One of the few tech blogs who managed to get their hands on Motorola's upcoming AT&T flagship - the Atrix 4G - is, of course, Engadget. The reviewer, unsurprisingly, is the infamous cool geek and editor-in-chief Joshua Topolsky, who, from my experience reading Engadget's reviews, does a good overall job but fails to go into those details that matter to most Android users. The Atrix 4G review is exactly what I had expected, and I'm going to summarize it and save you 20 minutes reading it.
I recently broke down and picked up a Bluetooth headset. I needed something to talk on while driving a stick-shift or working with both my hands. I wanted to get something awesome because, honestly, it's go big or go home when it comes to Bluetooth headsets, and you get what you pay for. I paid for a Jawbone ERA, and I got the best Bluetooth experience I've ever had (and I've had every iteration of the Jawbone at one time or another).
Ah yes, dual-core smartphones are no longer just a sweet, geeky dream; the LG Optimus 2X, the world's first Tegra 2-powered handset, is finally here. And with an amazingly thin design, an 8MP camera capable of 1080p video recording, and HDMI mirroring, the device has a lot going for it.
But does it live up to these high expectations? The early reviewers seem to be split - some of them found that the device went above and beyond their expectations, while others were slightly disappointed by its performance.
Android users have been clamoring for an official online Android Market solution for ages, and today, El Goog finally delivered with the Android Market Web Store. Once the issues with the "Sign in" button (clicking it returned an 'Invalid Request' error) were fixed, we didn't think twice about delving in and giving it an in-depth look. Read on for our first impressions!
The front page of market.android.com (aka the Android Market Web Store) is simple, clean, and sexy - just the way we like it.
Let's face it: Dell's new Streak 7 isn't exactly the hottest member of the CES Android tablet litter. In fact, the seven-inch tablet's mediocre screen and disappointing performance became painfully visible, even in the short period of time we spent with it at CES.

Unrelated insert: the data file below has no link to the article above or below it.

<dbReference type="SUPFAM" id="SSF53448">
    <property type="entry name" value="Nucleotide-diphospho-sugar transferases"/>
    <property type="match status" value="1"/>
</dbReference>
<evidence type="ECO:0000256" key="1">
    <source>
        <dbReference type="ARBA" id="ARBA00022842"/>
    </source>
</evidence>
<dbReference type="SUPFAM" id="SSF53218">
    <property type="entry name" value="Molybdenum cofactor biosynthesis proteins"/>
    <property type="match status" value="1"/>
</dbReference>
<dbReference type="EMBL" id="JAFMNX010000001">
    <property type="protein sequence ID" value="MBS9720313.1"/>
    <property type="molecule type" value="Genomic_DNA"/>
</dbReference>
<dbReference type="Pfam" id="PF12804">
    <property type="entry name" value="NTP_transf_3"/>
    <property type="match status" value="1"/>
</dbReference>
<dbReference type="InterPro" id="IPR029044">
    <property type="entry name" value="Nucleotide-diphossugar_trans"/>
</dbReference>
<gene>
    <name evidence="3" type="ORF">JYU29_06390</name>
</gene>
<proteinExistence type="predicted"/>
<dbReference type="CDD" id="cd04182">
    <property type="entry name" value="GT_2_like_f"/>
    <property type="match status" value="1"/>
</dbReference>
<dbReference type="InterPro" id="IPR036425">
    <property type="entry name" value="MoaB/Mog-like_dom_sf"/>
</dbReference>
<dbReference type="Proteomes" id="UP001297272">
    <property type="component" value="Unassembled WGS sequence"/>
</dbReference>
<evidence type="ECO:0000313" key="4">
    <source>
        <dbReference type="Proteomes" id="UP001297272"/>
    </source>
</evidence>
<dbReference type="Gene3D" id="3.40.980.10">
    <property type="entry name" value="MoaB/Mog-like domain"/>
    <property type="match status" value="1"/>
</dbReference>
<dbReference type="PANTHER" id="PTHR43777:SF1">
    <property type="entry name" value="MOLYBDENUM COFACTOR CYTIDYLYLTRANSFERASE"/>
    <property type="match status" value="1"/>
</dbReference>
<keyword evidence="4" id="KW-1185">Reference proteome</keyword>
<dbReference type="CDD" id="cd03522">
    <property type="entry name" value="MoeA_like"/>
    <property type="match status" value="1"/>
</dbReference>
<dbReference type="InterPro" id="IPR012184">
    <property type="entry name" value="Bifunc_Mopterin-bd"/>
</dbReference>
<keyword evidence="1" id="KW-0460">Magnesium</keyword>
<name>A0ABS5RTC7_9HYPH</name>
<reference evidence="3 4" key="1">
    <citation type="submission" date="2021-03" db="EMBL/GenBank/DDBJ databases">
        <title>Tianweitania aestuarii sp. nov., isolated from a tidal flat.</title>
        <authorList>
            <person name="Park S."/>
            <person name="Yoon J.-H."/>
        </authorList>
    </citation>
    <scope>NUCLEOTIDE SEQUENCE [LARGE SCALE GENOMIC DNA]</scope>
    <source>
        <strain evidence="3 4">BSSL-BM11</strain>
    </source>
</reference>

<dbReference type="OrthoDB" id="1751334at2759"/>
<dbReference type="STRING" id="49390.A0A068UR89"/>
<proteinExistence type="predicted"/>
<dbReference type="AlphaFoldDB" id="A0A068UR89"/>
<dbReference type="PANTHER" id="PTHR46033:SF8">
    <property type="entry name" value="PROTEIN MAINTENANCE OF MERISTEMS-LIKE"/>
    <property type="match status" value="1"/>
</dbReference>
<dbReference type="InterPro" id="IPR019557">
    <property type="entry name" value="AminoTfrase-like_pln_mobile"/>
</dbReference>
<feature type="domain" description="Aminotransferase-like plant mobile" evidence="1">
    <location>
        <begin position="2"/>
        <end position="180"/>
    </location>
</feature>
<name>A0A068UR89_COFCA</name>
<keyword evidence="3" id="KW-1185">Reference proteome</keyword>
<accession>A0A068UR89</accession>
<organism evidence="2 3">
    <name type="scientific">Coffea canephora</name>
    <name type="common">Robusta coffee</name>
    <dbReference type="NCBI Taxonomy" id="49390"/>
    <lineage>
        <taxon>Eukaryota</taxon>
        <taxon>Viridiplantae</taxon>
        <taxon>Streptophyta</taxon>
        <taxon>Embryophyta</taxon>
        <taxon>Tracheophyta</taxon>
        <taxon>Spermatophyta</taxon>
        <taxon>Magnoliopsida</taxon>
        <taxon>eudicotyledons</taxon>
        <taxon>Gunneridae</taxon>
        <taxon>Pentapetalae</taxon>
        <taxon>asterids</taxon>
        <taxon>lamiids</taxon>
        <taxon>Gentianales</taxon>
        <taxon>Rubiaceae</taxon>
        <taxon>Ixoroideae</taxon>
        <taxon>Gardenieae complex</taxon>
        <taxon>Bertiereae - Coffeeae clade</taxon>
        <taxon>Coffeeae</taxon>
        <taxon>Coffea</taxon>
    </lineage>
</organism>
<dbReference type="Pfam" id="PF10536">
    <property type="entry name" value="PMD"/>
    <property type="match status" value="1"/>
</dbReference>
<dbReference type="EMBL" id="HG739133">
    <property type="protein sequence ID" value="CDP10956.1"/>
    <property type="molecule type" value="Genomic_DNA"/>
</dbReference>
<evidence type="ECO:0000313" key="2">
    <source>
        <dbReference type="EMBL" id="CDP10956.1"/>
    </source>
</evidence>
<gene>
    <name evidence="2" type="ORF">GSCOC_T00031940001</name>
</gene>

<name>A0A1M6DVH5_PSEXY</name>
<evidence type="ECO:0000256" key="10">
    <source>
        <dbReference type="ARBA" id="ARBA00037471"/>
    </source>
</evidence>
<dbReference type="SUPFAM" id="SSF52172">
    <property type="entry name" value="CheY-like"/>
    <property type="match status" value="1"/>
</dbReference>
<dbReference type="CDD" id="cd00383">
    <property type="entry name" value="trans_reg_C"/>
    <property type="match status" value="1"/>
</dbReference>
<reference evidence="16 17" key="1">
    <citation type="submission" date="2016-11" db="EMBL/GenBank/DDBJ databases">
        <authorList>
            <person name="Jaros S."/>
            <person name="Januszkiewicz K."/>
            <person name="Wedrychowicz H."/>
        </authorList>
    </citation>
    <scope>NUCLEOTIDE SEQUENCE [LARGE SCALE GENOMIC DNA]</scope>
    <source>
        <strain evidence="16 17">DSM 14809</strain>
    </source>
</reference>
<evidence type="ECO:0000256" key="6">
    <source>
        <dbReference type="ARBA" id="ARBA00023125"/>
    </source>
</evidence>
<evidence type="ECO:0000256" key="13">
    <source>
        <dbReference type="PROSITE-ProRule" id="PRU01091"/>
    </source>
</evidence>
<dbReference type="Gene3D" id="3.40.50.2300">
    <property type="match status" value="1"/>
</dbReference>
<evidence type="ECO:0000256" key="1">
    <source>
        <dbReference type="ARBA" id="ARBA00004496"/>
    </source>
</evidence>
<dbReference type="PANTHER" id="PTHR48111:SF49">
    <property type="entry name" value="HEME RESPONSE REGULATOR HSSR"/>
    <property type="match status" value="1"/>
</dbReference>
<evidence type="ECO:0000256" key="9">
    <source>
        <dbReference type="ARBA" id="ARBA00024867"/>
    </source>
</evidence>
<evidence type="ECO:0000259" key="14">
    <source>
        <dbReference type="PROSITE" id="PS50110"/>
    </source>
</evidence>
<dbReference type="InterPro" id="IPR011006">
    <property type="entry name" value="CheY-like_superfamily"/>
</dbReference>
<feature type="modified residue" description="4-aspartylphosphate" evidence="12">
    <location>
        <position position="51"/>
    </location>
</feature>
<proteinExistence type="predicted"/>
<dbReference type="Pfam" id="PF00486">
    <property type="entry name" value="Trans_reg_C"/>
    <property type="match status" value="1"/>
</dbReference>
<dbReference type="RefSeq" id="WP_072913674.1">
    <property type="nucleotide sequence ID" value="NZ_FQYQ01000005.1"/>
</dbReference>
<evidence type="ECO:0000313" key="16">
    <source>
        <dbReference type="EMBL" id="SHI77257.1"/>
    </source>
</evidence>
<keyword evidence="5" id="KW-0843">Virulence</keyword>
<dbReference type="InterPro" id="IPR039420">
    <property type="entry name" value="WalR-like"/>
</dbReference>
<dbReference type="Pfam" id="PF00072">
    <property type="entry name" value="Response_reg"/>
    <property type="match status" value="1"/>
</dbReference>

Well now the early reviews are in - and frankly, they don't give Dell's latest entry into the world of Android much hope, despite its low price tag ($199 on contract) and dual-core Tegra 2 processor.
Honeycomb is one of the biggest updates in Android history, so naturally, I jumped at the chance to try it out via the newly released Android 3.0 "preview SDK." What I found certainly wasn't disappointing - though it's important to remember that this is just a preview, meaning that not everything is in working order (for example, the emulator is so slow it made me want to tear my hair out at times, not to mention the frequent force close messages).
XDA user x2kjosh got curious about what exactly his phone was doing at any given time, as I'm sure we all have at some point. Your GPS icon randomly showing up in the task bar is a perfect example: What the hell is it doing there? What app is getting my location? Obviously tired of all the questions, Josh wrote a handy little app called Task Identifier.
The idea of it is simple: Notify the user whenever an app is loaded into memory.
If there's one thing an Android power user really appreciates, it's options. I personally enjoy having a myriad of different apps to choose from for a single task so that I can find the one that best suits my needs, one of which is typing.
Many of you read it, enjoyed it, and found the information contained within quite helpful, so we've decided to make it an Android Police series.
Part deux begins right now.
Love the geeky freedom of connecting your computer to your Android device via ADB but wish it could all be done wirelessly?